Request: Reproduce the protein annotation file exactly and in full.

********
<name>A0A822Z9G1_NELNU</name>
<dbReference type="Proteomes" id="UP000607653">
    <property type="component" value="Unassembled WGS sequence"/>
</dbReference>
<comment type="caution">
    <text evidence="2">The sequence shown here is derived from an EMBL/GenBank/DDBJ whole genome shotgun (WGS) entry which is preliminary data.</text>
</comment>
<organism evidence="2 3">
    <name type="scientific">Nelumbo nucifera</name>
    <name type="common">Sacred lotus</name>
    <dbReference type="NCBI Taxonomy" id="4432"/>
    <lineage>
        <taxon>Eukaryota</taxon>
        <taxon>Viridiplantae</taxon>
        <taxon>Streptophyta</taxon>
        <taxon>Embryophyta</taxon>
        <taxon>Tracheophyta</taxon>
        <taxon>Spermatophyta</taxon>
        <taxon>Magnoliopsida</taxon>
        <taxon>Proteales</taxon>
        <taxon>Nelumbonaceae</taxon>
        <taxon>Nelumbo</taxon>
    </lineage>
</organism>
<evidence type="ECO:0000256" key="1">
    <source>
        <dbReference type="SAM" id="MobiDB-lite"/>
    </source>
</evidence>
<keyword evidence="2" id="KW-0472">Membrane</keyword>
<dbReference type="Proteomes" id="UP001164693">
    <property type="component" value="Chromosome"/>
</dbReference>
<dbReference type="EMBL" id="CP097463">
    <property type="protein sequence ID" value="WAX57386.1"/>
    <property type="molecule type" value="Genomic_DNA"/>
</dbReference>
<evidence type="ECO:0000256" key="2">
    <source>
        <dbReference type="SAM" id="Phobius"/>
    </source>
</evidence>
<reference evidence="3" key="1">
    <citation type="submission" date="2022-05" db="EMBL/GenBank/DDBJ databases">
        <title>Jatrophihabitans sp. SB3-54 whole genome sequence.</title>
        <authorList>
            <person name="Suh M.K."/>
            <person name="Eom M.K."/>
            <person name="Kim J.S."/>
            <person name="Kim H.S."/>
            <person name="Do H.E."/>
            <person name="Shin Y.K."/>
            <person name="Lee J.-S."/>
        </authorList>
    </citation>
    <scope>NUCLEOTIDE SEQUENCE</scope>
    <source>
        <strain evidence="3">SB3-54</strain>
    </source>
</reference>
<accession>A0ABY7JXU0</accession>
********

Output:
<name>A0A822Z9G1_NELNU</name>
<dbReference type="Proteomes" id="UP000607653">
    <property type="component" value="Unassembled WGS sequence"/>
</dbReference>
<comment type="caution">
    <text evidence="2">The sequence shown here is derived from an EMBL/GenBank/DDBJ whole genome shotgun (WGS) entry which is preliminary data.</text>
</comment>
<organism evidence="2 3">
    <name type="scientific">Nelumbo nucifera</name>
    <name type="common">Sacred lotus</name>
    <dbReference type="NCBI Taxonomy" id="4432"/>
    <lineage>
        <taxon>Eukaryota</taxon>
        <taxon>Viridiplantae</taxon>
        <taxon>Streptophyta</taxon>
        <taxon>Embryophyta</taxon>
        <taxon>Tracheophyta</taxon>
        <taxon>Spermatophyta</taxon>
        <taxon>Magnoliopsida</taxon>
        <taxon>Proteales</taxon>
        <taxon>Nelumbonaceae</taxon>
        <taxon>Nelumbo</taxon>
    </lineage>
</organism>
<evidence type="ECO:0000256" key="1">
    <source>
        <dbReference type="SAM" id="MobiDB-lite"/>
    </source>
</evidence>
<keyword evidence="2" id="KW-0472">Membrane</keyword>
<dbReference type="Proteomes" id="UP001164693">
    <property type="component" value="Chromosome"/>
</dbReference>
<dbReference type="EMBL" id="CP097463">
    <property type="protein sequence ID" value="WAX57386.1"/>
    <property type="molecule type" value="Genomic_DNA"/>
</dbReference>
<evidence type="ECO:0000256" key="2">
    <source>
        <dbReference type="SAM" id="Phobius"/>
    </source>
</evidence>
<reference evidence="3" key="1">
    <citation type="submission" date="2022-05" db="EMBL/GenBank/DDBJ databases">
        <title>Jatrophihabitans sp. SB3-54 whole genome sequence.</title>
        <authorList>
            <person name="Suh M.K."/>
            <person name="Eom M.K."/>
            <person name="Kim J.S."/>
            <person name="Kim H.S."/>
            <person name="Do H.E."/>
            <person name="Shin Y.K."/>
            <person name="Lee J.-S."/>
        </authorList>
    </citation>
    <scope>NUCLEOTIDE SEQUENCE</scope>
    <source>
        <strain evidence="3">SB3-54</strain>
    </source>
</reference>
<accession>A0ABY7JXU0</accession>